This and other reports have recognized that restorative justice requires clear and tangible support from politicians, in order to be effective. 32 Despite this new awareness, reality has proven to be far less encouraging as was demonstrated by the NSW Education Minister in 2007 in support of the traditional use of punitive powers and the ‘exclusionary’ approach: ‘In 2006 there was a 10 per cent increase in long-term suspensions. This indicates the principals are using their increased powers to provide a safer learning environment and are referring students to purpose-built suspension facilities.
’33 The Minister’s approach is reflective of the State’s policies provided in the Student Discipline in Government Schools Policy,34 and the Anti-Bullying Plan for Schools – Procedures. 35 In reviewing the two policies, it is my view they fail to clearly define and provide clearly enounced focus toward restorative justice as established in the NSSFR, and whilst providing detailed procedures relating to suspension and expulsion (supported by specific legislative provisions) do not mention or provide any established restorative framework for schools to adopt.
This presents a substantial legal barrier to the effective implementation of restorative practices for two main reasons: First, research has established that as for any institutionalized policy to be effective, it must be clearly stated, supported, consistent and fully implemented across the relevant jurisdiction. Whilst restorative practices by their nature must be individually tailored to the specific needs of the school, they still require some form of institutionalized framework consistent with restorative principles. 36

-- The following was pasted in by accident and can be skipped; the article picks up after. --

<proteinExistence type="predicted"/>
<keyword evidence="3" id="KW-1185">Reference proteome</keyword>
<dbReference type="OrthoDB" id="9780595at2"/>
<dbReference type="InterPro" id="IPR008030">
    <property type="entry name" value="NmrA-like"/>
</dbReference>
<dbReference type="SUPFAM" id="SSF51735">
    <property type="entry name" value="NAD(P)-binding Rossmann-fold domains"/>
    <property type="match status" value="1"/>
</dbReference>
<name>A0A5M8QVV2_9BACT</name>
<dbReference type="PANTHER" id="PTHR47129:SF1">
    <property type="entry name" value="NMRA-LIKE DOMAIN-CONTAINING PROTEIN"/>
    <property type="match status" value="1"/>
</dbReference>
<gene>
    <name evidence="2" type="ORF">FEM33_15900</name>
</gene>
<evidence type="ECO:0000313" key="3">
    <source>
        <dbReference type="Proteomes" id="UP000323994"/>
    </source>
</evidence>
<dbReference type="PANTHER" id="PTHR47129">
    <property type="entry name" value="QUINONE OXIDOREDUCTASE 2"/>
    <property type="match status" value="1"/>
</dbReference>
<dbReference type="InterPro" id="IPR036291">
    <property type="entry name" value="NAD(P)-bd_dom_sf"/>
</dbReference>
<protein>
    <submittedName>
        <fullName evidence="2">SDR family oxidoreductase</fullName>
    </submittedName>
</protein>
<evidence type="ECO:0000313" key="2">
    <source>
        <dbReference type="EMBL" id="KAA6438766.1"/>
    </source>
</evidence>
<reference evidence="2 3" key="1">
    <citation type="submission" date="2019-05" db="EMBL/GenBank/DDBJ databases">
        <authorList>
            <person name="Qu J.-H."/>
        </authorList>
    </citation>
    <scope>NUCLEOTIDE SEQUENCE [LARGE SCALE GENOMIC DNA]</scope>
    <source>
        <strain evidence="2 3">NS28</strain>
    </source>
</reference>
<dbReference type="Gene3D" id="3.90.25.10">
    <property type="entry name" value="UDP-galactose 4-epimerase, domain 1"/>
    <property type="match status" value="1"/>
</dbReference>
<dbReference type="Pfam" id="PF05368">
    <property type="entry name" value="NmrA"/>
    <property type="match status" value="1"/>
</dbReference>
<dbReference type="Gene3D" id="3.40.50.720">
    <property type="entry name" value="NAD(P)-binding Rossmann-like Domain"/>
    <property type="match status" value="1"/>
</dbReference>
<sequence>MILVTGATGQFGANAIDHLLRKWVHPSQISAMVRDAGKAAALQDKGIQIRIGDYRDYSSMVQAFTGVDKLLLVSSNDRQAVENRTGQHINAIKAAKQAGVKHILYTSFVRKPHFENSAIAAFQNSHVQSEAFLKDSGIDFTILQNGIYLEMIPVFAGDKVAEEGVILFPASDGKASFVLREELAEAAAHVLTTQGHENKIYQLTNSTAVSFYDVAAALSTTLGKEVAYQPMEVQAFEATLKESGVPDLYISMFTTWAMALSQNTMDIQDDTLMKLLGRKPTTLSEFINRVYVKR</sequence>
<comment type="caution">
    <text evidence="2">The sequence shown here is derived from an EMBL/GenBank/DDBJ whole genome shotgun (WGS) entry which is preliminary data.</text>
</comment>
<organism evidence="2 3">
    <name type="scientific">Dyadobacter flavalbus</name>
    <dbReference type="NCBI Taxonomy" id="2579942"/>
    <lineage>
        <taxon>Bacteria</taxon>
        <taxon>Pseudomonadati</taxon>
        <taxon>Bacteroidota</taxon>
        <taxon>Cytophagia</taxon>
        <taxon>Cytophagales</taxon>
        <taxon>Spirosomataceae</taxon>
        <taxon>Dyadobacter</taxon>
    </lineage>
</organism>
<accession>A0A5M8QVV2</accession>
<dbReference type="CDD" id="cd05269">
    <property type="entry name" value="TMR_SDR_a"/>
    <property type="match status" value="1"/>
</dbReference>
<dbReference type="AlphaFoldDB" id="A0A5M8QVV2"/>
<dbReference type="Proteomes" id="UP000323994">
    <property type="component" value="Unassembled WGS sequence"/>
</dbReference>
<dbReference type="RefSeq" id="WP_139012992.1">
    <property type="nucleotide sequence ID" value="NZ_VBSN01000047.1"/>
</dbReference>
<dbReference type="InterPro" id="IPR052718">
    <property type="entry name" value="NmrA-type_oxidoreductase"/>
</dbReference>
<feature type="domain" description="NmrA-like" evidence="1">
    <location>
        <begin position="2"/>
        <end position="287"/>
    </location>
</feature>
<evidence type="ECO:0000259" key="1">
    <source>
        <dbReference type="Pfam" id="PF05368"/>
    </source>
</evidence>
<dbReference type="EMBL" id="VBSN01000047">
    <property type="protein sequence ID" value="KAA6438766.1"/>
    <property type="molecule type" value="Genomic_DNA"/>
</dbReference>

Secondly, the absence of clear government policy and legislative provisions in support of restorative practices does not provide incentive or motivation for the embracing of non-punitive policies. 37 Schools are increasingly being subjected to civil action in tort regarding bullying incidents,38 and there is strong argument to support the notion that schools will value action of suspension and expulsion as greater protection against such action because it demonstrates clear, definitive action supported by policy and legislation and involves rapid removal of the ‘threat’ from the school.
Evidence in favour for the punitive approach is supported by recent Australian research that revealed in particular, secondary school teachers are ‘less likely to employ all strategies apart from punishment and aggression’ in managing student misbehaviour. 39 Schools attempting to adopt restorative practices generally resort back to the use of punitive measures with restorative practices being used as supporting mechanisms only.
Research has clearly identified that for restorative practices to be truly effective they must be clearly and consistently supported by state-wide policy and legislation; something not currently provided. 41 The political failings raise a number of legal implications for schools seeking to embrace restorative practices.